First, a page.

The Sacred Prostitute

June 10, 2020

“The light of the sacred prostitute penetrates to the heart of this darkness. . . . she is the consecrated priestess in the temple, spiritually receptive to the feminine power flowing through her from the Goddess, and at the same time joyously aware of the beauty and passion in her human body.”

~ Marion Woodman

After reading Dr. Stubbs’ work Women of the Light: The New Sacred Prostitute among many other books and watching a movie called “The sessions” I was intrigued to know why prostitution was once considered sacred.

Prostitution has often been described as “the world’s oldest profession transpiring throughout history in all societies. But early forms of prostitution were referred to as “sacred prostitution.”

Why Was It Sacred?

During Mesopotamia, Sumeria, Greece and Egypt, there were no brothels.

Instead there were Temples occupied by Sacred Prostitutes also known as Priestesses. To understand the sacredness of the sexual act, it must be seen in the context of a society that lived in close harmony with nature.

The practice of sacred sexual intercourse within the temples of Innana and Ishtar were important and common rituals in Mesopotamia and were understood to strengthen the land with divine fertile energy.

Nancy Qualls-Corbet explains that “Desire and sexual response experienced as a regenerative power, were recognized as a gift or a blessing from the divine.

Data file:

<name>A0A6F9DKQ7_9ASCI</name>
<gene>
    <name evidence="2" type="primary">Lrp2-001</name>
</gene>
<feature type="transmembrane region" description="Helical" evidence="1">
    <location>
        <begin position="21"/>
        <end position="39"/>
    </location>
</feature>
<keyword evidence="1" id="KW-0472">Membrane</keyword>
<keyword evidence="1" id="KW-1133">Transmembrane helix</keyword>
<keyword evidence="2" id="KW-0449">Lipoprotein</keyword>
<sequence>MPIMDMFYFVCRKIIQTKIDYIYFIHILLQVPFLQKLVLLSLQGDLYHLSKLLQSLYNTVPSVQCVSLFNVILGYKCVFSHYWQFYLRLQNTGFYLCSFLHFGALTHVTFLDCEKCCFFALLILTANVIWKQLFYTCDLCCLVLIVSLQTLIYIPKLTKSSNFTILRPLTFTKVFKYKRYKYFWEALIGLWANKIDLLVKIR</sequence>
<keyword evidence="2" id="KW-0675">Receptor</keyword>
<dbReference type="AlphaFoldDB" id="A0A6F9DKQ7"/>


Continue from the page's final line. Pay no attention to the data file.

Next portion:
Both a man’s and woman’s sexual nature together with their religious attitude were inseparable.”

From this perspective it’s not difficult to understand why the practice of sacred prostitution became a religious act of worship where sexuality and spirituality are one and the same.

The temples of the goddess provided for the sacred prostitute far more than is known in this millennium.

India has historically embraced a rich tradition of religion and divine sexuality. Hinduism has embraced a naturalistic and erotic attitude towards the behavior of its gods and goddesses.

The sacred prostitutes were known as devadasis, service to the divine in Hindu temples.

Who was the Sacred Prostitute?

She was the original sexual healer.

She was a glowing Priestess, who embodied power, wisdom, purity, and willingness to love with her entire body and soul.

These women embodied love, preserved their sexuality, and held the highest spiritual authority.

They empowered men to reconnect with themselves and spiritual forces through pleasure and prayer.

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